Facebook reportedly cuts off police access to WhatsApp in Hong Kong

The information the police were soliciting from citizens included photos and video and audio recordings.


Facebook has decided to prevent the police in Hong Kong from using its messaging app WhatsApp for police business. The Hong Kong-based website Apple Daily that said ten police hotline numbers launched on Tuesday had been suspended, along with the account.

The purpose of the hotlines was to allow citizens to report non-urgent violent incidents, while Facebook's decision to delete them stems from a violation of its terms of service. A spokesperson for the US tech giant explained the move on Friday by saying that WhatsApp's “primary” purpose was private messaging – unless, that is, the company approves a non-private entity's use.

Specifically, the violation pertains to “bulk and automated messaging” that is not allowed on the platform.

However, all this comes at a time when Hong Kong continues to be shaken by protests that have been ongoing for several months – while reports and information about violent incidents that the police were hoping to gather using WhatsApp pertains to the protests.

And there are now conflicting reports about who actually pulled the plug on the hotlines: the South China Morning Post writes that the Hong Kong police said on Friday it was them who made the decision.

The information the police were soliciting from citizens included photos and video and audio recordings – and they said a large volume of these had arrived through WhatsApp during the three days that the hotlines were up.

But, the police said, they decided to suspend the numbers because of mixed reactions to the service. In addition, unnamed sources with the police said the launch had not been prepared well – and that they will now look for another avenue to collect information. They also blamed the messenger for not properly protecting the anonymity of those reporting incidents to the police in this way, by exposing their names and phone numbers.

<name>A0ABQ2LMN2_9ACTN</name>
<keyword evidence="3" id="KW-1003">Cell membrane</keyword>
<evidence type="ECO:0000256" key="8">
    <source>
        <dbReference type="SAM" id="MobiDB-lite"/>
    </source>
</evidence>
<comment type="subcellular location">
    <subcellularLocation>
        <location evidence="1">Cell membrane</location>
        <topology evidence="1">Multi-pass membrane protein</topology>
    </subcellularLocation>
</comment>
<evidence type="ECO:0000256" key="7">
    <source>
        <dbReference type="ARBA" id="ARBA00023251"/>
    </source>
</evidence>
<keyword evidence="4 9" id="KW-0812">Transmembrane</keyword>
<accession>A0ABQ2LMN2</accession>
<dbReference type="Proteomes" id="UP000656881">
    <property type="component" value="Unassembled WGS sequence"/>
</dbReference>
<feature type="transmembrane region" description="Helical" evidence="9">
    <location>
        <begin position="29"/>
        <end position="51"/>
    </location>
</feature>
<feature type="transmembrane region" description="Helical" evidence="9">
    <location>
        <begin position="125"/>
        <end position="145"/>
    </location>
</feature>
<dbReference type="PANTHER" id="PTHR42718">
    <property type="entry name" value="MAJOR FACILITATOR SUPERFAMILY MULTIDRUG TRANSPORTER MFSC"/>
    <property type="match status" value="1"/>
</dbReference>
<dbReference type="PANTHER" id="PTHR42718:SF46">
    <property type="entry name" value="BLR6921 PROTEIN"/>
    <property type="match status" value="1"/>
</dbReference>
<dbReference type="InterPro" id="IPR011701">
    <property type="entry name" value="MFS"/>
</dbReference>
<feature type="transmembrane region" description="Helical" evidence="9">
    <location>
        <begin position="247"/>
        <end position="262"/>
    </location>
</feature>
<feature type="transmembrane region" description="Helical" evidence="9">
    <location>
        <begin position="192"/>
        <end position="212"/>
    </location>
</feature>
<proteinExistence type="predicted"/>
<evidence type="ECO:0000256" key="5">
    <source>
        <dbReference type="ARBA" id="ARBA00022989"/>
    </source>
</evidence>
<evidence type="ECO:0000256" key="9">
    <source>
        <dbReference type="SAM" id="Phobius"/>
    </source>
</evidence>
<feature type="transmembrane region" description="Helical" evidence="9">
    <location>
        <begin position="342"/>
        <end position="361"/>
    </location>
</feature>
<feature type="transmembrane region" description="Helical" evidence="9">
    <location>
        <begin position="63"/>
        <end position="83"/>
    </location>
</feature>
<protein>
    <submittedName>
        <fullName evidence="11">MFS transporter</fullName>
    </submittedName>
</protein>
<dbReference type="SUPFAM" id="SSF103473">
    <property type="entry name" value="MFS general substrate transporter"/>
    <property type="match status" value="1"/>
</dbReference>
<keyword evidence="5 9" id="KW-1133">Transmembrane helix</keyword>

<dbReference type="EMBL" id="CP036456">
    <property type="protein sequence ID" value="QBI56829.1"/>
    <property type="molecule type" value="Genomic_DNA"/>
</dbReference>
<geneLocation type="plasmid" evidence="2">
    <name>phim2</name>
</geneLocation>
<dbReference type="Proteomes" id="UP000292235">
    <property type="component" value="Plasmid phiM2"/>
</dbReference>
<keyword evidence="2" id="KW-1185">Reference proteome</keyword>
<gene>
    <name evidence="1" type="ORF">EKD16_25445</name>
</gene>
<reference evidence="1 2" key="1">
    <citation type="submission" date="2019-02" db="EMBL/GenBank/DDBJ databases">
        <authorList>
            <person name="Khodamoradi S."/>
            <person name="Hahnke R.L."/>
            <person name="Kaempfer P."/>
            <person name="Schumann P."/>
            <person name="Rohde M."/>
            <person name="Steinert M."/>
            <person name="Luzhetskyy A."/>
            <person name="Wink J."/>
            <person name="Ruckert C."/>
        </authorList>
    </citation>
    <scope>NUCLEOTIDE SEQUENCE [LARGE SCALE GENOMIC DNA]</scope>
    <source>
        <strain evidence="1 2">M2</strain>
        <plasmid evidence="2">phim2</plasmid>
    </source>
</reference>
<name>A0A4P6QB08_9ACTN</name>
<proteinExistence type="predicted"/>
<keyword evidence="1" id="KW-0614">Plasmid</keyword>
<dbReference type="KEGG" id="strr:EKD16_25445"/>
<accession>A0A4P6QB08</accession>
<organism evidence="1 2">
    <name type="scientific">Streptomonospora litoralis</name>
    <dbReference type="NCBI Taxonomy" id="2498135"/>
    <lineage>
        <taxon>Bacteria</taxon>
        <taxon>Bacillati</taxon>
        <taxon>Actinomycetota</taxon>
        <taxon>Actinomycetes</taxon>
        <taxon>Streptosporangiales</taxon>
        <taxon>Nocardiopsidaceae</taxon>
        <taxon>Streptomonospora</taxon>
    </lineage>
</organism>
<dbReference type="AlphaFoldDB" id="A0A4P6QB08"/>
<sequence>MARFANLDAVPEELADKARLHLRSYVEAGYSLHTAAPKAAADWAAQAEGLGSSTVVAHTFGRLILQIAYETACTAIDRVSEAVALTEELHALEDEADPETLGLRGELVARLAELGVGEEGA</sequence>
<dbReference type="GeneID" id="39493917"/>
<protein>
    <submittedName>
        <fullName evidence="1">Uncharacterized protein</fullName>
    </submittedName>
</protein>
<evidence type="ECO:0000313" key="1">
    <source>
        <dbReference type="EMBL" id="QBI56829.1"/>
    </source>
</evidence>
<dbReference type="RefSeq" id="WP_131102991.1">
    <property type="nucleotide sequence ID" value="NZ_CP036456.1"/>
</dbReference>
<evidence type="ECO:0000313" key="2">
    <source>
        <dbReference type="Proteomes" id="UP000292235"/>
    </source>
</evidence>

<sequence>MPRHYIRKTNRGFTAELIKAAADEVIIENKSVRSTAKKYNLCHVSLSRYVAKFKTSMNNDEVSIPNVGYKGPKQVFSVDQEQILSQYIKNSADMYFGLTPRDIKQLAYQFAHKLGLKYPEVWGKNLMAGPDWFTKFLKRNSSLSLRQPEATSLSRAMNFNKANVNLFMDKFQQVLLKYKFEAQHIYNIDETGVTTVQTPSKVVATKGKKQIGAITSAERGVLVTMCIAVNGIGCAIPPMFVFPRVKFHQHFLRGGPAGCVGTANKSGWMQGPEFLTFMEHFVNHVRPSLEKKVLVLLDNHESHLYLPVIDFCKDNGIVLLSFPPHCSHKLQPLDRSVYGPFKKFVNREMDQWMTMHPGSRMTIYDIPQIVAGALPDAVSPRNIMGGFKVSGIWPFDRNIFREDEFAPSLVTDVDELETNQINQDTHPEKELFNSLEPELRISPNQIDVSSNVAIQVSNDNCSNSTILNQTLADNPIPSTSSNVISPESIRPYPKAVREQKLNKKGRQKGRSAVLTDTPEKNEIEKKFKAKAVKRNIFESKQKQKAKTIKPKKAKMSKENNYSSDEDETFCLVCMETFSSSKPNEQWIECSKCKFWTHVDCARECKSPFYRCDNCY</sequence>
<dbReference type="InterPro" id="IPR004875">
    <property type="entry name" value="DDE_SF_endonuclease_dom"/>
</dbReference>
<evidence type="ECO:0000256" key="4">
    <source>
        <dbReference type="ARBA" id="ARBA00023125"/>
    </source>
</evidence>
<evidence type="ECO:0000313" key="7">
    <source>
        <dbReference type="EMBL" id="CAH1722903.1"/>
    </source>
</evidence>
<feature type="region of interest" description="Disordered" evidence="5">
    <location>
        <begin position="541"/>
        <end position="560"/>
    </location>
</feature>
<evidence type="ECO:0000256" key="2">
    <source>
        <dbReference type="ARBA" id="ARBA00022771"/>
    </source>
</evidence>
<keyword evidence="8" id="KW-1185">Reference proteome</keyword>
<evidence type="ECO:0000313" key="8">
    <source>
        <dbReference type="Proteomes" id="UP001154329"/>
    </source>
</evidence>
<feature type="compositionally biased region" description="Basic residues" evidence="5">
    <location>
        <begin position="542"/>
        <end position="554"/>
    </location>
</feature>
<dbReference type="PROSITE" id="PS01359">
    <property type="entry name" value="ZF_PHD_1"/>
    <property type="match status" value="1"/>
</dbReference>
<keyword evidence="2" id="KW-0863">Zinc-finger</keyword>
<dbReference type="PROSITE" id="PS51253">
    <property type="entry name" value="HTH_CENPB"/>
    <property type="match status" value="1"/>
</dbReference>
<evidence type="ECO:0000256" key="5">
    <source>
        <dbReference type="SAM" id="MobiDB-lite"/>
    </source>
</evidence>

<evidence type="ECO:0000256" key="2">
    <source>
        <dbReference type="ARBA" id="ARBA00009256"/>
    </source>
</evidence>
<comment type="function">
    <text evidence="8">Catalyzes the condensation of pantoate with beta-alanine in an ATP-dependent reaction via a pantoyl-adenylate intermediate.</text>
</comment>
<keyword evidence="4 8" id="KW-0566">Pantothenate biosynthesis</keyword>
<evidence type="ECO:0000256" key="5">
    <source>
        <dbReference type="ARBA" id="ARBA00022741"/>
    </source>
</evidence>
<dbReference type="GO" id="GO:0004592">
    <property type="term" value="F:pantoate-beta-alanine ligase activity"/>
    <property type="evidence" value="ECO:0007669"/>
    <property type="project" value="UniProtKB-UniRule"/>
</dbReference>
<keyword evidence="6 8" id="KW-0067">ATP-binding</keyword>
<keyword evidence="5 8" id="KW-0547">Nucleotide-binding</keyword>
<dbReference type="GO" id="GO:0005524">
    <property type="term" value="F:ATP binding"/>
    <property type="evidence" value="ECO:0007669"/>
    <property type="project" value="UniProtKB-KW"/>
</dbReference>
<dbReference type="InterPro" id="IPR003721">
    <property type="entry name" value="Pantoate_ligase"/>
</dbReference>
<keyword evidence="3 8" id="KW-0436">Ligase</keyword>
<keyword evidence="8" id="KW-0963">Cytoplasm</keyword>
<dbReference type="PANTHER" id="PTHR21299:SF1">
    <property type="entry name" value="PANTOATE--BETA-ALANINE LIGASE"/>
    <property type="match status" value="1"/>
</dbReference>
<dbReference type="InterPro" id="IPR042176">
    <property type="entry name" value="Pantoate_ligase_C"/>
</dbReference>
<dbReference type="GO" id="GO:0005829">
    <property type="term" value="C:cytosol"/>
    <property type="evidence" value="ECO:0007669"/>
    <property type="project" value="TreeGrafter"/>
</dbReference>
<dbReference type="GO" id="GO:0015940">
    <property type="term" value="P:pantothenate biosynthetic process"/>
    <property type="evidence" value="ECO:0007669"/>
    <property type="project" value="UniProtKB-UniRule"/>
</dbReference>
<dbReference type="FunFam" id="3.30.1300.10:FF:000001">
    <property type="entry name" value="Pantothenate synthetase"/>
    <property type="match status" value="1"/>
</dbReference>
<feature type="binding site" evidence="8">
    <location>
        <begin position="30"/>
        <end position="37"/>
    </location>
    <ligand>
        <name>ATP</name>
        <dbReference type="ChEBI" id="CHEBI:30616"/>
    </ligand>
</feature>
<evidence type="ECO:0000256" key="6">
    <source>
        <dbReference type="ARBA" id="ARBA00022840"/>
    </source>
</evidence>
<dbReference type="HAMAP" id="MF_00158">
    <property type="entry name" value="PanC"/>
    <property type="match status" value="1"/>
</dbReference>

During the ongoing Hong Kong protests, Facebook and other social media giants came under criticism for allowing content promoting China's stance regarding the unrest. Facebook responded to this by removing several such accounts and pages from its primary platform.


Didi Rankovic

Didi Rankovich is an experienced online journalist, editor, and translator, with a career spanning over ten years writing for major a English-language website in Serbia, and previously working as translator for international organizations and peacekeepers in the Balkans. Rankovich is passionate about free and open source tech and is a head contributor for Reclaim The Net, focusing on lead stories. [email protected]
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